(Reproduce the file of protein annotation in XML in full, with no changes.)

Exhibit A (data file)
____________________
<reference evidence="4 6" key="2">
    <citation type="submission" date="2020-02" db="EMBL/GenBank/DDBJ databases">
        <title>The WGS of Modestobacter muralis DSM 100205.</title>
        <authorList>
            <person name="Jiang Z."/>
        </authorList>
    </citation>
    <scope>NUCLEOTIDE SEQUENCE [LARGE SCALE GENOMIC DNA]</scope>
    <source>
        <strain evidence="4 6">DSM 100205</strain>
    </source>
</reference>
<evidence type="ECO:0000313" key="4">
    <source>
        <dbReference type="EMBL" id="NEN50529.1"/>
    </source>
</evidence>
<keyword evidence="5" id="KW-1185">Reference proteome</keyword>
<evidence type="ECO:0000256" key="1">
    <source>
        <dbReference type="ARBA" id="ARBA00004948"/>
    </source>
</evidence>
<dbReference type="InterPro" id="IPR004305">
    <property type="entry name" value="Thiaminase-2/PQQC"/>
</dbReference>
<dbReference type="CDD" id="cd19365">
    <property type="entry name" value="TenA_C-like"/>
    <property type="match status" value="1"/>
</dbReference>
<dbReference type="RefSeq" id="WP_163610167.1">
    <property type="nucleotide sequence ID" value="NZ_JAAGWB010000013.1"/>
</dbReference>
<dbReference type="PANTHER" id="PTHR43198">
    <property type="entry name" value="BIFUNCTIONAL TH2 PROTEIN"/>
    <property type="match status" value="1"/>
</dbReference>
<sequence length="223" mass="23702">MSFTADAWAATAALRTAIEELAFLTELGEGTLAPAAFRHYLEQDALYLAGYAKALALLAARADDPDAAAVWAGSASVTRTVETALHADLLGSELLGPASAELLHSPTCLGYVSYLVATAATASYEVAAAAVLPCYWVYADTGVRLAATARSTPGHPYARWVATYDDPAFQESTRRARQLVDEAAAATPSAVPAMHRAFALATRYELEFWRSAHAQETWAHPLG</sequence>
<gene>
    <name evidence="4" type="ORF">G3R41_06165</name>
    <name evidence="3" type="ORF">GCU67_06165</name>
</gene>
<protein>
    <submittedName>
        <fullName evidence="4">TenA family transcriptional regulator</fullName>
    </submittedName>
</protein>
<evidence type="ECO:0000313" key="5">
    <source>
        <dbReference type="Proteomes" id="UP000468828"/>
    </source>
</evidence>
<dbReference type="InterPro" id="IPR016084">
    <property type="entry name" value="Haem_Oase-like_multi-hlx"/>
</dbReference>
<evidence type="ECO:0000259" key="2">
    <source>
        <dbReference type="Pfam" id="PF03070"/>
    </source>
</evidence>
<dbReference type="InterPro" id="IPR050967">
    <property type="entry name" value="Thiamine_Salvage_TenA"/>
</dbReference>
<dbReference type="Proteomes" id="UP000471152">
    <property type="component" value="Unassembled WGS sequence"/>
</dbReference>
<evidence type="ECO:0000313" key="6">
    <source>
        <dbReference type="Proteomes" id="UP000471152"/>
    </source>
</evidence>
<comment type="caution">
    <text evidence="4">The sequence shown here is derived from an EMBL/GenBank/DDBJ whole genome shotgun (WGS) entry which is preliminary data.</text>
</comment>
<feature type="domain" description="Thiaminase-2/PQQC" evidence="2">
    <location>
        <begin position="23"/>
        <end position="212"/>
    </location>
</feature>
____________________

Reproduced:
<reference evidence="4 6" key="2">
    <citation type="submission" date="2020-02" db="EMBL/GenBank/DDBJ databases">
        <title>The WGS of Modestobacter muralis DSM 100205.</title>
        <authorList>
            <person name="Jiang Z."/>
        </authorList>
    </citation>
    <scope>NUCLEOTIDE SEQUENCE [LARGE SCALE GENOMIC DNA]</scope>
    <source>
        <strain evidence="4 6">DSM 100205</strain>
    </source>
</reference>
<evidence type="ECO:0000313" key="4">
    <source>
        <dbReference type="EMBL" id="NEN50529.1"/>
    </source>
</evidence>
<keyword evidence="5" id="KW-1185">Reference proteome</keyword>
<evidence type="ECO:0000256" key="1">
    <source>
        <dbReference type="ARBA" id="ARBA00004948"/>
    </source>
</evidence>
<dbReference type="InterPro" id="IPR004305">
    <property type="entry name" value="Thiaminase-2/PQQC"/>
</dbReference>
<dbReference type="CDD" id="cd19365">
    <property type="entry name" value="TenA_C-like"/>
    <property type="match status" value="1"/>
</dbReference>
<dbReference type="RefSeq" id="WP_163610167.1">
    <property type="nucleotide sequence ID" value="NZ_JAAGWB010000013.1"/>
</dbReference>
<dbReference type="PANTHER" id="PTHR43198">
    <property type="entry name" value="BIFUNCTIONAL TH2 PROTEIN"/>
    <property type="match status" value="1"/>
</dbReference>
<sequence length="223" mass="23702">MSFTADAWAATAALRTAIEELAFLTELGEGTLAPAAFRHYLEQDALYLAGYAKALALLAARADDPDAAAVWAGSASVTRTVETALHADLLGSELLGPASAELLHSPTCLGYVSYLVATAATASYEVAAAAVLPCYWVYADTGVRLAATARSTPGHPYARWVATYDDPAFQESTRRARQLVDEAAAATPSAVPAMHRAFALATRYELEFWRSAHAQETWAHPLG</sequence>
<gene>
    <name evidence="4" type="ORF">G3R41_06165</name>
    <name evidence="3" type="ORF">GCU67_06165</name>
</gene>
<protein>
    <submittedName>
        <fullName evidence="4">TenA family transcriptional regulator</fullName>
    </submittedName>
</protein>
<evidence type="ECO:0000313" key="5">
    <source>
        <dbReference type="Proteomes" id="UP000468828"/>
    </source>
</evidence>
<dbReference type="InterPro" id="IPR016084">
    <property type="entry name" value="Haem_Oase-like_multi-hlx"/>
</dbReference>
<evidence type="ECO:0000259" key="2">
    <source>
        <dbReference type="Pfam" id="PF03070"/>
    </source>
</evidence>
<dbReference type="InterPro" id="IPR050967">
    <property type="entry name" value="Thiamine_Salvage_TenA"/>
</dbReference>
<dbReference type="Proteomes" id="UP000471152">
    <property type="component" value="Unassembled WGS sequence"/>
</dbReference>
<evidence type="ECO:0000313" key="6">
    <source>
        <dbReference type="Proteomes" id="UP000471152"/>
    </source>
</evidence>
<comment type="caution">
    <text evidence="4">The sequence shown here is derived from an EMBL/GenBank/DDBJ whole genome shotgun (WGS) entry which is preliminary data.</text>
</comment>
<feature type="domain" description="Thiaminase-2/PQQC" evidence="2">
    <location>
        <begin position="23"/>
        <end position="212"/>
    </location>
</feature>